Day Three - It's Not About the Weight

So often clients of mine will come to me so frustrated by what and how much to eat. They tell me about their long history of diets and weight loss…and then weight gain. I hear how well this diet worked and that diet worked, but they couldn’t sustain it. I’m their last resort because they have exhausted all options to change their diet and body.

Let’s first get one thing out of the way about dieting because it’s important to understand. DIETS DO NOT WORK long term. Yes, most diets result in a temporary weight loss followed by weight gain, however, this does not make them successful. It’s important to understand you have not failed at your diet, but rather the diet has failed you. I mean look at the word in DIE-t. Our bodies are designed to fight back against restrictions (AKA dieting), you can read more here and about how and why.

If dieting doesn’t work then why will 60 billion dollars be spent on them this year?

Diet Culture

Today’s ideal of beauty and body size are toxic. Magazines are photoshopped, pictures have filters and every turn in media (and social media) body shames. You can’t even escape it in the medical community where there is more and more shame about your bodies. Everyday these images and messages seep into your brain and effect your thoughts about eating and your body. It’s not long before you start drinking the kool-aid too.

It’s Not About Food

Rarely is dieting about food. Just yesterday, I saw on the billboard near my house with a very thin women with a  big smile saying, “Weight Loss Improved My Life.” So many people think this to be true. If I could just lose weight I’d be happy. Research doesn’t support this. Even if you are part of the 1% who can maintain the weight loss body hate can translate to other areas maybe it’s your arms or your nose instead.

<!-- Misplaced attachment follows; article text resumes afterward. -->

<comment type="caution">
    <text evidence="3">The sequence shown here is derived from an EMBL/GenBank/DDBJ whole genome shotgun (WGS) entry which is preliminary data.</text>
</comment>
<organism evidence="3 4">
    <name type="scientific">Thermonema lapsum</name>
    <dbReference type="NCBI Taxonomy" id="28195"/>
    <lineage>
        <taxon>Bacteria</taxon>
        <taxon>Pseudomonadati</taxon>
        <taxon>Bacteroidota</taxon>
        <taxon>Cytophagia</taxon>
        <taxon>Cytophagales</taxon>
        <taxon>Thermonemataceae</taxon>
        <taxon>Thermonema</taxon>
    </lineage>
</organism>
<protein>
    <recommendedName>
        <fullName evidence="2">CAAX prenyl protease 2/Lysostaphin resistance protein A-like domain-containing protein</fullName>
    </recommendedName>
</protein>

Dieting is a distraction

It’s the very reason why people don’t feel better or happier after they lose weight. Weight loss and dieting is a distraction from real feelings. Dieting can take up a lot of time and brain space. It’s not uncommon when you decide to let go of dieting that other emotions come up. It’s why I always recommend working with a Non Diet Dietitian along with a Therapist trained in Disordered Eating. Once you give up dieting, you’ll need other coping mechanisms to deal with the uncomfortable feelings that come up if you aren’t using food anymore.

It‘s important to build up resilience to dieting and diet culture. Try one of these activities today:

  1. Fight against diet culture – unfollow anyone on social media that makes you feel bad about the food you are eating or you body. (Yes, sometimes this means unfollowing friends for a little while until you’ve built up resilience). You know we all have them, the friend that is dieting and posting about their food, the beach body coach who is eating out of small containers, or the person who keeps shaming bodies by posting their before and afters.
  2. Work on identifying feelings when you are eating. Sit down and focus on your eating, what is coming up for you as you eat? Do you feel anxiety, guilt, shame, stress? Journal a little about it.
  3. Get support. Follow my Facebook Page. Find other Non Diet Dietitian and Therapists you can fill your news feed with.
  4. Educate yourself. Read books about body positivity, health at every size and non diet approaches. I have some recommendations here.
  5. Get 1:1 help if you are struggling. I work with clients all over the country. You can read more here.

This will give you lots of things to think about today. Sometimes clients get made, why have I been led down this path for so long. Or maybe sad to learn dieting and changing your body might not happen? It’s okay to have those feelings, sit with them and feel them.

Have a Great Day!